Our gang are on our way to St Anne’s Hill, and as we are near to the Old Coach Road, we are stopped by some soldiers. They said the Hill was out of bounds and turned us away. We couldn’t understand what was going on and they wouldn’t tell us. We thought it might be some sort of manoeuvres that the Army does up there now and again. We heard later that a British fighter plane had crashed in the woods and the pilot had been killed.
We were not allowed anywhere near until the area was completely cleared. All that could be seen later, was a big white cross high up on a tree. It was said that the pilot managed to keep the plane from crashing into the houses along Chilsey Green, before ending up just below The Old Coach Road. This could be true, as the tail wheel was found in the top field below Monks Wood, probably torn off by the tall trees along St Anne’s Road.
I often liked to go up the Hill on my own, I used to imagine I was a hunter, and would move very quietly through the dense shrubbery of the woods. This was not to hunt an animal but just to see how close I could get without them knowing I was there. I always failed of course.
It came as a bit of a shock when I came to an open space, a lot of trees had been cleared and the ground looked as if it had been swept. It was very spooky, and I ran down the hill into the fields in a panic. I later found out that it was where the fighter plane had crashed, no wonder I was spooked.
Once again it has all gone quiet, with the air raid siren only sounding as a false alarm, there are no bombers to be seen or heard, people are saying that it’s too quiet and Gerry is planning something big. But once again nothing happens.
Fred is very ill and has been taken to Milford Hospital, everything is going wrong again. Mum and Iris are the only ones earning any money, Bernard and his friend Tommy Hiscock have told the Army they were older than they were and are now stationed up in Yorkshire. Chrissy has done the same thing and is in The Land Army somewhere. Don has got a little job but only earns a few shillings. We are lucky to have our evacuee Mrs. O’Keefe, to pool our rations for our Sunday dinner.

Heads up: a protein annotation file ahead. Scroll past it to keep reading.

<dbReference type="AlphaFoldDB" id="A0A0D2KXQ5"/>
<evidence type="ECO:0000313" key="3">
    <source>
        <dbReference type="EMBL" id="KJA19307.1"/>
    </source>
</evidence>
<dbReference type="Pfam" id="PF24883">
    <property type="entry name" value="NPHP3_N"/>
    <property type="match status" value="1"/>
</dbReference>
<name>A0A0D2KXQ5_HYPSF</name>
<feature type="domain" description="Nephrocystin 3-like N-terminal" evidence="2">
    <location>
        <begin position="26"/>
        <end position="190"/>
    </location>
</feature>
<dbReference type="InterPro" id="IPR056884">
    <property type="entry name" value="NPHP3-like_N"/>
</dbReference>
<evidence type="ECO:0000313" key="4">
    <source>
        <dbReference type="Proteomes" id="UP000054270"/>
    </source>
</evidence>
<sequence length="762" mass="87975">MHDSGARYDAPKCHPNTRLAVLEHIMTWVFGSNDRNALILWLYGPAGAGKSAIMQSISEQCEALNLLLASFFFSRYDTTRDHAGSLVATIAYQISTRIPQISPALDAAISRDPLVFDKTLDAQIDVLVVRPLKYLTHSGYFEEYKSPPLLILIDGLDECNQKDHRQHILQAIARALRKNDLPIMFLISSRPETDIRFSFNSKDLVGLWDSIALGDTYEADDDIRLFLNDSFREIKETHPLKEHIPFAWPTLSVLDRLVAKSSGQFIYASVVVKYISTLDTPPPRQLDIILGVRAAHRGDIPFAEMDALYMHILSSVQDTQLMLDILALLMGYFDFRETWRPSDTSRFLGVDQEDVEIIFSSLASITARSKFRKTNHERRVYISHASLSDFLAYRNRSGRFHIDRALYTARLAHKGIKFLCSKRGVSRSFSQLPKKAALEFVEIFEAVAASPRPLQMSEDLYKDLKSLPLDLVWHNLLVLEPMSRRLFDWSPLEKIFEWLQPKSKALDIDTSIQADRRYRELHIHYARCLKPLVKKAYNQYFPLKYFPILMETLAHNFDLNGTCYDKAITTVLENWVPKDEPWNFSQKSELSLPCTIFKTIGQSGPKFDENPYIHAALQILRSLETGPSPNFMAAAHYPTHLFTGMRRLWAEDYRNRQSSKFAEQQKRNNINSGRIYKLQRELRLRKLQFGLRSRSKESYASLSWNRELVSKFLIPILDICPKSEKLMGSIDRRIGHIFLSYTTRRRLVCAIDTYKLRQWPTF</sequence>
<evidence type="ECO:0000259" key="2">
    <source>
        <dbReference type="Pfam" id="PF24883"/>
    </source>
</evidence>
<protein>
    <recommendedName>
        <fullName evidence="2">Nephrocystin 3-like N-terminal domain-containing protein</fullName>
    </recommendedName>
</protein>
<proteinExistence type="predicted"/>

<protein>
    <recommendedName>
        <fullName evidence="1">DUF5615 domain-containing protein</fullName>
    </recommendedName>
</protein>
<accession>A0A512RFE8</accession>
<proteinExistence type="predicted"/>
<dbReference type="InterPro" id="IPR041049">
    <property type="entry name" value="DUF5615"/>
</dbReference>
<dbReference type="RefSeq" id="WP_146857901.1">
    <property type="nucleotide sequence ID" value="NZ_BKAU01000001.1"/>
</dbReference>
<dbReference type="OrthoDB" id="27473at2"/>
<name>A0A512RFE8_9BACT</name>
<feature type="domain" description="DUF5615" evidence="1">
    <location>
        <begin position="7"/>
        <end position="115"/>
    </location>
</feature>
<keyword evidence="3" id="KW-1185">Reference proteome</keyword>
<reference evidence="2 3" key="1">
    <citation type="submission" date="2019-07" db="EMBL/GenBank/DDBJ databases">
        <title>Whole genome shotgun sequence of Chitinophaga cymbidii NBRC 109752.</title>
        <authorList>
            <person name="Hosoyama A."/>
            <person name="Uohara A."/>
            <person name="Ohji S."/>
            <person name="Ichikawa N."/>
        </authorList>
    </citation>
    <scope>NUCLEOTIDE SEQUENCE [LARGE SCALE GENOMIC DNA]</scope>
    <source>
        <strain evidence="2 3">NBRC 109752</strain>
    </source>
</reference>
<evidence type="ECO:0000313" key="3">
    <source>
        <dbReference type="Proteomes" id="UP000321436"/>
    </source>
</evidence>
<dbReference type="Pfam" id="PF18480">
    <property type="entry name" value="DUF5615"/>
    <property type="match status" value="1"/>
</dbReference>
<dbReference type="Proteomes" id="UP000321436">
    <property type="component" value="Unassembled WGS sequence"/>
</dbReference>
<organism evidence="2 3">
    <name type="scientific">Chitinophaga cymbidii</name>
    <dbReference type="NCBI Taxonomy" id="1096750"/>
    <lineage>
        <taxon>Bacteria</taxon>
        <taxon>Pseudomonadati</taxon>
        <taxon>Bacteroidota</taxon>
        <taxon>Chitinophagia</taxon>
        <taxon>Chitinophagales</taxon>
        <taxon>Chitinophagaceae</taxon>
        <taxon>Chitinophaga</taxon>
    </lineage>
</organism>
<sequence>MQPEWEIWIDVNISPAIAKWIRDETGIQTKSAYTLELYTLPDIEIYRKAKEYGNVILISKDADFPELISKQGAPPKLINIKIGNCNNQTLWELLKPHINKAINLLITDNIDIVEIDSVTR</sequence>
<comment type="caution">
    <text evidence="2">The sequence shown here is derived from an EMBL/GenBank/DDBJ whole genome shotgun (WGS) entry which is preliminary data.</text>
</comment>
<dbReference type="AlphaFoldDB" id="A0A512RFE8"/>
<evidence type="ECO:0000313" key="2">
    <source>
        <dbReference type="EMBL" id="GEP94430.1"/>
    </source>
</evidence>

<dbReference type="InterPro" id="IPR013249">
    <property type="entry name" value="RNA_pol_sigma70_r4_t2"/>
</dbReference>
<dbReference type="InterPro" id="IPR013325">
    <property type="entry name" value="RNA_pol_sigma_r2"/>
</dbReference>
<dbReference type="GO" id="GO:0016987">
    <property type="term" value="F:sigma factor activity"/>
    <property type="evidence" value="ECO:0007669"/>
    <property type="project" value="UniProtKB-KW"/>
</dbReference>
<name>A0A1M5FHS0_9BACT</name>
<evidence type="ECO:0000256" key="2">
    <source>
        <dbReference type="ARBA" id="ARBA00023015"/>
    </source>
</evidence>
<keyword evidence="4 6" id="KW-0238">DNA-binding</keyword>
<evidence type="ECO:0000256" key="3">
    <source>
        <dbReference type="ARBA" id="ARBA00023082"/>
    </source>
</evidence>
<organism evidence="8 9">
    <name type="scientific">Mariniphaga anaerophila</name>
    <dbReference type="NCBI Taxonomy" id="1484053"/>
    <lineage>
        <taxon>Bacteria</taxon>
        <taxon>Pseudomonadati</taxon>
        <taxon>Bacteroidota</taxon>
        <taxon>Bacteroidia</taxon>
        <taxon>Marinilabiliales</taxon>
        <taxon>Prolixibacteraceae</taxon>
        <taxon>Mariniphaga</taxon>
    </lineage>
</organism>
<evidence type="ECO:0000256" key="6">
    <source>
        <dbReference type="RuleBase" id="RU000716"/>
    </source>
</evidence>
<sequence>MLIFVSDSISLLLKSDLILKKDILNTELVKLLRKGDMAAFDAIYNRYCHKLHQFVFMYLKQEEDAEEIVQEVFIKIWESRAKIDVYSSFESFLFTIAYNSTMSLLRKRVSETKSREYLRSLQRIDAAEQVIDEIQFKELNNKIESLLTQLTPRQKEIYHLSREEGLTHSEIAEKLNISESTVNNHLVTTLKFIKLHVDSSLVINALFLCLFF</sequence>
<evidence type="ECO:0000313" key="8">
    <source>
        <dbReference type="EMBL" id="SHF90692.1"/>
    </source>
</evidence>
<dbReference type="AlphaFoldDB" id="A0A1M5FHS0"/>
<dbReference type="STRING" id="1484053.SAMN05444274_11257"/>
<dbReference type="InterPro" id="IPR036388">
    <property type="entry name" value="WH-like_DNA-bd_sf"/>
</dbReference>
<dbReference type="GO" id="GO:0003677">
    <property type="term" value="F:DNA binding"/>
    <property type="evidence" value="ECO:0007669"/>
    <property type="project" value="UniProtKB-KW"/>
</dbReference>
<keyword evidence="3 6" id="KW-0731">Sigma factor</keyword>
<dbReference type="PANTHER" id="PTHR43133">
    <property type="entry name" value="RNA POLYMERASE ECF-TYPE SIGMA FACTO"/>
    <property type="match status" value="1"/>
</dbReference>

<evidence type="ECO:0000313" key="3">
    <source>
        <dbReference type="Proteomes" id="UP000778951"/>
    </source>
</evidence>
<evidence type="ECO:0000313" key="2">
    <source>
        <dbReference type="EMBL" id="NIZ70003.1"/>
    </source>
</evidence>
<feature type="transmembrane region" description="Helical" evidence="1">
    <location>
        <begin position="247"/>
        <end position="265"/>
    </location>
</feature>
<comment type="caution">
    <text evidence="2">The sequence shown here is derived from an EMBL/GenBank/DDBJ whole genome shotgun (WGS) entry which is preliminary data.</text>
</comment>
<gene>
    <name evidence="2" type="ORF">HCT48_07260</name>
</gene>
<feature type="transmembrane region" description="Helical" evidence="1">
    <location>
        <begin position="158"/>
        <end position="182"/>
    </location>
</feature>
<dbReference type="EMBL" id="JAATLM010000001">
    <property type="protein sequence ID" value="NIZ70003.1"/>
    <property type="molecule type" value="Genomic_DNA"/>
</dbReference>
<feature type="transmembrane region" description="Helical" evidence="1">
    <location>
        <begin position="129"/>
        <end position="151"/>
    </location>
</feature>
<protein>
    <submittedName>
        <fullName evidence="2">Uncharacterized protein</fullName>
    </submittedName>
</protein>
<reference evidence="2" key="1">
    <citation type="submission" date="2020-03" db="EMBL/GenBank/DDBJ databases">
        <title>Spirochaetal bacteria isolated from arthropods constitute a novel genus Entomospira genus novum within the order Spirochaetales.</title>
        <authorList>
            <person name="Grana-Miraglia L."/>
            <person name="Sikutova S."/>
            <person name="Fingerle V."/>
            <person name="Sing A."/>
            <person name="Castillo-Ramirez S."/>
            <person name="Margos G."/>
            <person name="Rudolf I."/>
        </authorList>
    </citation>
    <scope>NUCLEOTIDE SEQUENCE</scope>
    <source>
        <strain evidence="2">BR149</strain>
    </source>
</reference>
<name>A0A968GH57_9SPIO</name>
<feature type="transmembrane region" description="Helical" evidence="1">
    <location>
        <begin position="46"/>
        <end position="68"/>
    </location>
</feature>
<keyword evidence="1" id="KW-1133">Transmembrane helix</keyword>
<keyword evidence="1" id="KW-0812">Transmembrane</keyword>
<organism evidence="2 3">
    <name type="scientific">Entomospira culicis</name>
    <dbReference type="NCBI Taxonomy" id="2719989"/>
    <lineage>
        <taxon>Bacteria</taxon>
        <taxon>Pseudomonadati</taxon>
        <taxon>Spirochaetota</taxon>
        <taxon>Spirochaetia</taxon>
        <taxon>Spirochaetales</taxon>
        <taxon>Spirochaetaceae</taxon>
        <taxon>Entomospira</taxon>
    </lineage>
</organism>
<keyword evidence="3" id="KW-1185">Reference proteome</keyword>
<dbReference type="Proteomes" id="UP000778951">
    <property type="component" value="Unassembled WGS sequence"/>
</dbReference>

I remember all these things very clearly, and I thought I knew where all the bombs fell in Chertsey, simply because the news would go round the town like lightning. But I have been told of at least two other bombed houses that I never knew about. One was dropped by the same bomber as the Pyrcroft Road bomb, it fell in the road next to us. It could be that as my mother took us to our gran’s the day after we were bombed, it would have been old news when we came home.
The other bomb I knew nothing about was in Fordwater Road, it could again have been while I was away. It was very dramatic; it certainly would have been a talking point anywhere in the town. I was told this story by my friend Alex; the bomb fell on a haystack in the field directly opposite his home. The man who owned the field would sleep with his animals, probably to prevent anyone stealing them.
Alex saw his father helping the owner chase terrified horses around the field trying to put out their burning tails and manes. They had been set alight by the burning hay that had been blown all over the field. It must have been a terrible sight. I don’t know how many animals were saved. My friend’s bungalow had the roof lifted by the blast, apparently the roof, although only lifted an inch or two, never quite returned to normal.